Putting the artistry in Con-Artist – a review of “Dirty Rotten Scoundrels – The Musical

By Michael “Buzz” Buzzelli, ‘Burgh Vivant

When Lawrence Jameson (Matthew J. Rush), a charming bon vivant (oh heyyyy!) and dirty rotten scoundrel, meets Freddy Benson (Damon Spencer), an uncouth con artist, on a train bound for the French Rivera, he quickly realizes that Beaumont sur Mer isn’t big enough for the both of them in “Dirty Rotten Scoundrels – The Musical.”

Jameson has been scamming rich widows out of their money for years, but he doesn’t want to contend the young buck who breezes into town. Jameson convinces Benson to peddle his petty cons elsewhere. Benson is just about head for Spain, but a chance encounter with Muriel Eubanks (Cynthia Dougherty) convinces him there’s more to Jameson than meets the eye. A lot more.

Benson barges into Jameson’s villa. He is immediately overwhelmed by the beauty and opulence of his surroundings. The young grifter wants to learn at the feet of the master. Despite the warnings by his right-hand man, Inspector Andre Thibault (Leon S. Zionts), Jameson decides tutor him the artistry of the con.

Benson learns the nuances of scamming wealthy debutantes and widows, but grows bored quickly. Then, Christine Colgate (Stephanie Ottey) checks into the hotel at Beaumont sur Mer. The dastardly duo decide to compete for the young woman’s affections and $50,000 of her money. The game is afoot!

Lawrence Jameson (Matthew J. Rush) teaches his pupil, Freddy Benson (Damon Spencer) the art of the grift.

Jeffrey Lane and David Yazbek’s musical is based on the 1988 movie with Michael Caine and Steve Martin. They have revised and reshaped the story only slightly to fit the format. However, if you know the movie, you will see the big twist coming from miles away. Knowing the ending doesn’t spoil it. It’s all about the journey not the destination, and there are plenty of laughs on the way.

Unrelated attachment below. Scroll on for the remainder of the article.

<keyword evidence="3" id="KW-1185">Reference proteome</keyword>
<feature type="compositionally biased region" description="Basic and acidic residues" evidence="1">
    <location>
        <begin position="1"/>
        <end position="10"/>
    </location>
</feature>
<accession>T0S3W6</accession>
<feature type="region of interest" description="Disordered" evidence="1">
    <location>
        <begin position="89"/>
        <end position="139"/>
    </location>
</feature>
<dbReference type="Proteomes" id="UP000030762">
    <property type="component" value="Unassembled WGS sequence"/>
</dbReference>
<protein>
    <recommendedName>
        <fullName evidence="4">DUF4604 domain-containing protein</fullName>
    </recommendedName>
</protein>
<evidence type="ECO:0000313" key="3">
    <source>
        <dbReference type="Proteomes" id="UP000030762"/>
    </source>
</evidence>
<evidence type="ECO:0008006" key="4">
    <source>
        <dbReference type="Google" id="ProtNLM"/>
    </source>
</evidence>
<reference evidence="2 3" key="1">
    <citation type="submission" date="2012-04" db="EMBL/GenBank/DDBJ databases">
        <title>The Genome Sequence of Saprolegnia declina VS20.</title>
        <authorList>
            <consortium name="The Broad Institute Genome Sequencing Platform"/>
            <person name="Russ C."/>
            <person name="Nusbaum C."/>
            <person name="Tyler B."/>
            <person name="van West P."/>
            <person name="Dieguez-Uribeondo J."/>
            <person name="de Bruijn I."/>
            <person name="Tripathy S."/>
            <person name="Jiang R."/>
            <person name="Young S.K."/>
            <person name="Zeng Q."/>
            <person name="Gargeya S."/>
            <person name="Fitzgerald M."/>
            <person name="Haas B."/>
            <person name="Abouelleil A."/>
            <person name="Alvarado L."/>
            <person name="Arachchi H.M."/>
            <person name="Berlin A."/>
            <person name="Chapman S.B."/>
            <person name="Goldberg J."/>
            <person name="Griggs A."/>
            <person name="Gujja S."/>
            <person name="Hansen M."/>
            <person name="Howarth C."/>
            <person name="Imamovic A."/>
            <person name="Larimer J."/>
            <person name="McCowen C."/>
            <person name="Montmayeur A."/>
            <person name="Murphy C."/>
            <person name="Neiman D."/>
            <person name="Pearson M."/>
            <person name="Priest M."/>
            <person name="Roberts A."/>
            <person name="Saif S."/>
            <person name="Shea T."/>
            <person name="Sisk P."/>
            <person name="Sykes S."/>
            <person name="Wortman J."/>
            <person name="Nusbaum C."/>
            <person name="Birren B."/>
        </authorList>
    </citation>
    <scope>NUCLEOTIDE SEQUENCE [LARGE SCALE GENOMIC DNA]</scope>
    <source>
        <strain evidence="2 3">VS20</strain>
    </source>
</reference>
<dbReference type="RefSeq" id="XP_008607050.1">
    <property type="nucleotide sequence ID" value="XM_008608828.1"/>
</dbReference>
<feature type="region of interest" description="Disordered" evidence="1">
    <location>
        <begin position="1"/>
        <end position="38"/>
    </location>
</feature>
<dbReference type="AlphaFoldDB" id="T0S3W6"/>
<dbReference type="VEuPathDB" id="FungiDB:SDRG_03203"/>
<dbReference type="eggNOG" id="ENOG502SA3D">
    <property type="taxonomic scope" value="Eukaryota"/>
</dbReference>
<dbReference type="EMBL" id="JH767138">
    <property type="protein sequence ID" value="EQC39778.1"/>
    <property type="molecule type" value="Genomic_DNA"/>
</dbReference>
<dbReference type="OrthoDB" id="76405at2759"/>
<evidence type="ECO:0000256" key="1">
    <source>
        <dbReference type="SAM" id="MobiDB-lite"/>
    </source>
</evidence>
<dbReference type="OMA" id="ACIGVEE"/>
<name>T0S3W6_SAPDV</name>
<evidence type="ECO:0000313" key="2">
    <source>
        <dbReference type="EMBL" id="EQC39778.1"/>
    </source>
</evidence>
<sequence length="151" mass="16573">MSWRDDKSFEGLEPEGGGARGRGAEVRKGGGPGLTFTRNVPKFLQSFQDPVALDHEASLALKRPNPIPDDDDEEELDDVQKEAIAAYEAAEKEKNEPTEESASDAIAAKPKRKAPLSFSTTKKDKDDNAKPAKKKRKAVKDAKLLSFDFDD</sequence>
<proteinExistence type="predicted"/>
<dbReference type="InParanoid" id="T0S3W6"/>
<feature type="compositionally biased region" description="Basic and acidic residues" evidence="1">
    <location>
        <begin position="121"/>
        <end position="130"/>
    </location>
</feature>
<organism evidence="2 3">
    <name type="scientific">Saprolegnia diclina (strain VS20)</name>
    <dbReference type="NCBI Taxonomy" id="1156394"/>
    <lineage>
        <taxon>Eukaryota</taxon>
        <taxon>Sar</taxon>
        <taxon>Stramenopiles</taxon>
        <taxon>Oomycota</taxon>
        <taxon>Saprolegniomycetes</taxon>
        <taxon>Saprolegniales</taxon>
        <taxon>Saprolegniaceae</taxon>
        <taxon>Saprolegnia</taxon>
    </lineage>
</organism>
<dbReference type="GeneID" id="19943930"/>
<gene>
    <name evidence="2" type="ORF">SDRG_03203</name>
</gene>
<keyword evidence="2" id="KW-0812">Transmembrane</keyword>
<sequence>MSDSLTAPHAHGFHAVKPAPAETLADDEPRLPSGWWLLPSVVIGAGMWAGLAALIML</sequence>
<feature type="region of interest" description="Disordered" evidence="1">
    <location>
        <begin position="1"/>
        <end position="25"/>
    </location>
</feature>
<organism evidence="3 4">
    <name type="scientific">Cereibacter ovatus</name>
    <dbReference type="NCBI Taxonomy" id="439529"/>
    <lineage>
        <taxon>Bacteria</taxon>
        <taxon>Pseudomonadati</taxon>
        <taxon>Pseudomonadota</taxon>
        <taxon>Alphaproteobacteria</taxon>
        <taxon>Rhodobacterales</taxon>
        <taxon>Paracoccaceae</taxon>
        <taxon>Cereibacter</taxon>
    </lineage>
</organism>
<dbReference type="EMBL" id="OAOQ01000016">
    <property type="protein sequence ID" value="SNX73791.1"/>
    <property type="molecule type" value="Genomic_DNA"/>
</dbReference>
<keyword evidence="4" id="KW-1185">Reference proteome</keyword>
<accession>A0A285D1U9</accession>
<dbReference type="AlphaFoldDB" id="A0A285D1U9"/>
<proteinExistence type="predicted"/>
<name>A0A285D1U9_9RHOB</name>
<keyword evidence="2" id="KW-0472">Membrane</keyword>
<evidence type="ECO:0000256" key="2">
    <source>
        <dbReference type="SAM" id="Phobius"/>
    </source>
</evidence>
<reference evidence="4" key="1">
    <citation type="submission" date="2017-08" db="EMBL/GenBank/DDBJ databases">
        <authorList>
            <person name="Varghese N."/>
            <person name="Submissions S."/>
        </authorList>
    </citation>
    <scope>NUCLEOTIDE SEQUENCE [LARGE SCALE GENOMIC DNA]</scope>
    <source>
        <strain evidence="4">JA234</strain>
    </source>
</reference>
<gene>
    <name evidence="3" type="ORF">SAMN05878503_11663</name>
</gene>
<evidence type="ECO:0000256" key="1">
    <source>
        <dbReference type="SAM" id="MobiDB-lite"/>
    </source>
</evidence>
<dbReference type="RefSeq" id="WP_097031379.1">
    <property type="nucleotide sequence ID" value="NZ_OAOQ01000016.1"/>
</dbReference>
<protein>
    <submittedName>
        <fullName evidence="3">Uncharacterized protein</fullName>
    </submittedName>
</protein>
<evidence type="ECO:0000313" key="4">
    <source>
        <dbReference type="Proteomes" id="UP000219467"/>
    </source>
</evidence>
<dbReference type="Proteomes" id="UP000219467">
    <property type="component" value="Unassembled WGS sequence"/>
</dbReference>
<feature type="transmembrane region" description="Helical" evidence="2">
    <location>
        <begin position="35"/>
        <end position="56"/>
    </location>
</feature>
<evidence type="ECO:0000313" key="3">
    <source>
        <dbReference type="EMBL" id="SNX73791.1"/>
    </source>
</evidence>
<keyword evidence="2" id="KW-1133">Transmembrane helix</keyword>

Rush rules the roost. He is perfect as the king of the con. He’s so debonair and suave while singing and dancing throughout the show. It was a great role for Rush.

From the moment Spencer sidles up to a mark, the show kicks into overdrive. His energy and enthusiasm lifts the show higher. He shines in this role.

Ottey’s Colgate is so delightful. She’s charismatic and charming on stage.

Zionts is smarmy but charming as the French inspector. As far a crooked police inspectors go, he’s right up there with Casablanca’s Captain Renault (Claude Rains). His wry smile made a few jokes work that could have easily conked out in the hands of lesser actors.

Dougherty does an amazing job as well. She was the ideal choice for the role of Muriel Eubanks, oozing with sophistication but with a soupcon of naiveté.

Once again, Candice Fisher knocks it out of the park. Fisher was the highlight at the last Stage 62 show, and she brings all her sass back for this production.

There were some minor quibbles: The ensemble could have used a little more work perfecting their dance moves. There may have been too many of them for the size of the stage. At the Music Hall in Carnegie, the band always overwhelms, even though the actors had microphones. However, it was such a fun show it’s hard to complain – even though it’s my specialty!

It appears (from his brief bio) that it was TJ Pieffer’s directorial debut at Stage 62. It’s an admirable job for a new director. Let’s raise a glass to him! May he have a long and varied career directing around Pittsburgh (and beyond).


“Dirty Rotten Scoundrels – The Musical” runs through July 29 at the Andrew Carnegie Free Library and Music Hall, 300 Beechwood Avenue, Carnegie, PA 15106. For more information, click here











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